Pickathon and GuildWorks Have Been Fined After an Investigation into the Deaths of Two Workers

Last summer, two workers died while operating a boom lift at the Portland-area music festival.

Pickathon's main stage. (Thomas Teal)

Pickathon and GuildWorks have each been fined $12,500 by state regulators for safety violations that resulted in the death of two workers.

Last August, two arborists who were taking down Pickathon's main stage when the boom lift they were operating tipped over, killing both people.

The incident occurred a few days after the annual Happy Valley music festival took place. Both workers were part of a crew with GuildWorks, a Portland fabric company that designed the signature canopy for the festival's main stage.

Related: Two People Killed This Afternoon While Taking Down the Pickathon Stage

In an investigation of the event, Oregon Occupational Safety and Health found that alarm devices on the lift had been disabled, and cited both Pickathon and GuildWorks with a serious violation. GuildWorks received an additional $6,000 fine for failing to operate the lift according to the manufacture's instructions.

OSHA often reduces fines for small employers, but chose not to grant such a reduction to either company.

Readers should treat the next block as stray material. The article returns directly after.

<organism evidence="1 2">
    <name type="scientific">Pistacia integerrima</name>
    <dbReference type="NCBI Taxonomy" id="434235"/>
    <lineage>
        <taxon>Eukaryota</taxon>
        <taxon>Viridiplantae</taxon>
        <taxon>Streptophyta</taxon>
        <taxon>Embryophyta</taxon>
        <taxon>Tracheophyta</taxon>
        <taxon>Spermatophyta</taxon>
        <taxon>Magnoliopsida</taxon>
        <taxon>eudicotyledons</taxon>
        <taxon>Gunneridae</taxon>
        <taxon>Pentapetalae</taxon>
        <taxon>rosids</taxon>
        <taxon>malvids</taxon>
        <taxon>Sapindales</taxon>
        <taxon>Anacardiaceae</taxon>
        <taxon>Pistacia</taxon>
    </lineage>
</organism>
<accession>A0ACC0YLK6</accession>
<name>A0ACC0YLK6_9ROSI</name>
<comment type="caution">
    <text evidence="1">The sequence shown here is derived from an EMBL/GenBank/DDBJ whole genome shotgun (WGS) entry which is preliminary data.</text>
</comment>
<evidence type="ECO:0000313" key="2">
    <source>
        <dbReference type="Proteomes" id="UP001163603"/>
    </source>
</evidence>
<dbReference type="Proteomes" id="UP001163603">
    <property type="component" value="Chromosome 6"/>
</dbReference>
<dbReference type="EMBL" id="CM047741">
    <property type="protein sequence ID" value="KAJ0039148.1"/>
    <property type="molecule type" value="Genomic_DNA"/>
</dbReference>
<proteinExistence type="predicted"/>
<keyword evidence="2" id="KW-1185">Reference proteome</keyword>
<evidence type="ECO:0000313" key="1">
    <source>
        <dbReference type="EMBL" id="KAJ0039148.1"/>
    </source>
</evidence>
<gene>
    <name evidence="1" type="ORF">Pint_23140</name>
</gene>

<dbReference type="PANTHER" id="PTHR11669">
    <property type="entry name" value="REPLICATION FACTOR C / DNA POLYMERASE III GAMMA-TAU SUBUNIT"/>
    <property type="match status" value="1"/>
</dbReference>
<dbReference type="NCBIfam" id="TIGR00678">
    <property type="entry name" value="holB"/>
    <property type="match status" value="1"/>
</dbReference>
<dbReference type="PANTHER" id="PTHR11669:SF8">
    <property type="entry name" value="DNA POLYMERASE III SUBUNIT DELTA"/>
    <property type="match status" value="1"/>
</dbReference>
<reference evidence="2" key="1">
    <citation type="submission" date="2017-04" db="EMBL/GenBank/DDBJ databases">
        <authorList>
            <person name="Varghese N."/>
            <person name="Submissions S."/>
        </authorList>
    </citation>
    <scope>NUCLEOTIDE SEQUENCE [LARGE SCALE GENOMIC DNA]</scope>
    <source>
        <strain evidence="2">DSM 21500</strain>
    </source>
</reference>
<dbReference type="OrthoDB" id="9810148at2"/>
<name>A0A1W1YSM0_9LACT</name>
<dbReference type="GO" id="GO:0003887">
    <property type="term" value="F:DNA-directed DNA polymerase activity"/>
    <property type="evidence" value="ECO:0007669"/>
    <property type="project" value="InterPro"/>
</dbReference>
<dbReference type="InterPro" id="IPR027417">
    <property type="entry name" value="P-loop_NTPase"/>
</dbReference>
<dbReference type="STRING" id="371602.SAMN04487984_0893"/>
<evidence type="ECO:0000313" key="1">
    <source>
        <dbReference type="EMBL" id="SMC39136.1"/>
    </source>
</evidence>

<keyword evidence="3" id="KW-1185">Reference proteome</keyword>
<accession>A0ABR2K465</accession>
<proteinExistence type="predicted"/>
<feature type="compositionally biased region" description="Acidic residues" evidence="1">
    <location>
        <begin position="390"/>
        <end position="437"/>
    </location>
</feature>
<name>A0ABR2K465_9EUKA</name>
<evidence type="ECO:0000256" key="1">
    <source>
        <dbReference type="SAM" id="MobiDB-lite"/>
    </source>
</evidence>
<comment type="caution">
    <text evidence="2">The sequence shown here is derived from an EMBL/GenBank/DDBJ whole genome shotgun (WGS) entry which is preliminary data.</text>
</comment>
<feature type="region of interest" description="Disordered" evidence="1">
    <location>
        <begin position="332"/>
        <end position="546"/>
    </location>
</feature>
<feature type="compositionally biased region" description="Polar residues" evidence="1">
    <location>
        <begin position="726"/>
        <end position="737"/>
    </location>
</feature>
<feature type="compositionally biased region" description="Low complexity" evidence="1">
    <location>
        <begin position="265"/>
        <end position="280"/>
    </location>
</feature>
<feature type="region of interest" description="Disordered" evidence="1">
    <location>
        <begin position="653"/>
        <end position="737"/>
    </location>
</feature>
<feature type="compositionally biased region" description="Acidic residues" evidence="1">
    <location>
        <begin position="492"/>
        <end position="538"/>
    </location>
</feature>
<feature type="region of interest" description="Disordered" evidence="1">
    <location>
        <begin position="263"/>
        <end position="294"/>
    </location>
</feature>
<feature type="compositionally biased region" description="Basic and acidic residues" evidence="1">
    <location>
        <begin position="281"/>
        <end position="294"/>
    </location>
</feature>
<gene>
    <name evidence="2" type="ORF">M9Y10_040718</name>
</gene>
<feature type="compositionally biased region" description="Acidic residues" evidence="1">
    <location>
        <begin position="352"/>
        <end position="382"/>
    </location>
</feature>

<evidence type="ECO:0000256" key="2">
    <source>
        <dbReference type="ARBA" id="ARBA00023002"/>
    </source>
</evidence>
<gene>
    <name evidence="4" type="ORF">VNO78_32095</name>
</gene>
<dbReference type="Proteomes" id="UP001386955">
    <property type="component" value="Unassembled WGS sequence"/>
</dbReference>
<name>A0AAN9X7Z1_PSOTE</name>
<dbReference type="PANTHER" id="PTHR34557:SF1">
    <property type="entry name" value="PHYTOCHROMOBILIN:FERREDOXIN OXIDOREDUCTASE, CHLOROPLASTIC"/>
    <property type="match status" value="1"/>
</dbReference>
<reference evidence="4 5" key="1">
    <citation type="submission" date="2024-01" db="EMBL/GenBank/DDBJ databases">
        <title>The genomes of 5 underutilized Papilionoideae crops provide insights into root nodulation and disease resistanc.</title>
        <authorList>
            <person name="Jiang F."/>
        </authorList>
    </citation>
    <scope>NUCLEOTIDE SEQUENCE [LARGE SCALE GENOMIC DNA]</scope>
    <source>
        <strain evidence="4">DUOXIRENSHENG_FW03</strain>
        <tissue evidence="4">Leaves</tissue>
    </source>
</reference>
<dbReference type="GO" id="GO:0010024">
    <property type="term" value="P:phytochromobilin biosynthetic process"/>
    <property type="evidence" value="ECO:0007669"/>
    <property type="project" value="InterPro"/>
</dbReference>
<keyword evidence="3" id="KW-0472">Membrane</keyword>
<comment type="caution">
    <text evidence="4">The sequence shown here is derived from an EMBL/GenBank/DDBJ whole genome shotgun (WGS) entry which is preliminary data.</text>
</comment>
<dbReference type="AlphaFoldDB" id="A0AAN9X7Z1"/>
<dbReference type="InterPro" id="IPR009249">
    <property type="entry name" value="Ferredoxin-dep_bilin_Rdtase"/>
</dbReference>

"It is an employer's responsibility to make sure that safety rules are followed for the very purpose of protecting workers from such tragedies," Michael Wood, administrator for Oregon OSHA, says in a press release. "This is a time to pause and remember that two people died, leaving behind family and friends. And it is a time to remind ourselves that this accident was entirely preventable."

GuildWorks did not immediately respond to WW's request for comment.

UPDATE, 3:13 PM: Zale Schoenborn, Pickathon's founder and director, has responded with a statement:

"The tragic loss that the families of Brad and Brandon, Pickathon, Guildworks, and the larger festival community suffered last year was absolutely heartbreaking and continues to shake us to our core. We have always focused on safety with the same passion that we bring to producing the festival experience, and in our twenty-one year history this was our first serious accident. In 2020, we are challenging ourselves to completely redesign and rethink the festival with safety even more at the forefront in an effort to create a whole new Pickathon experience that is closer to nature, closer to the ground, and closer to the audience than ever before."

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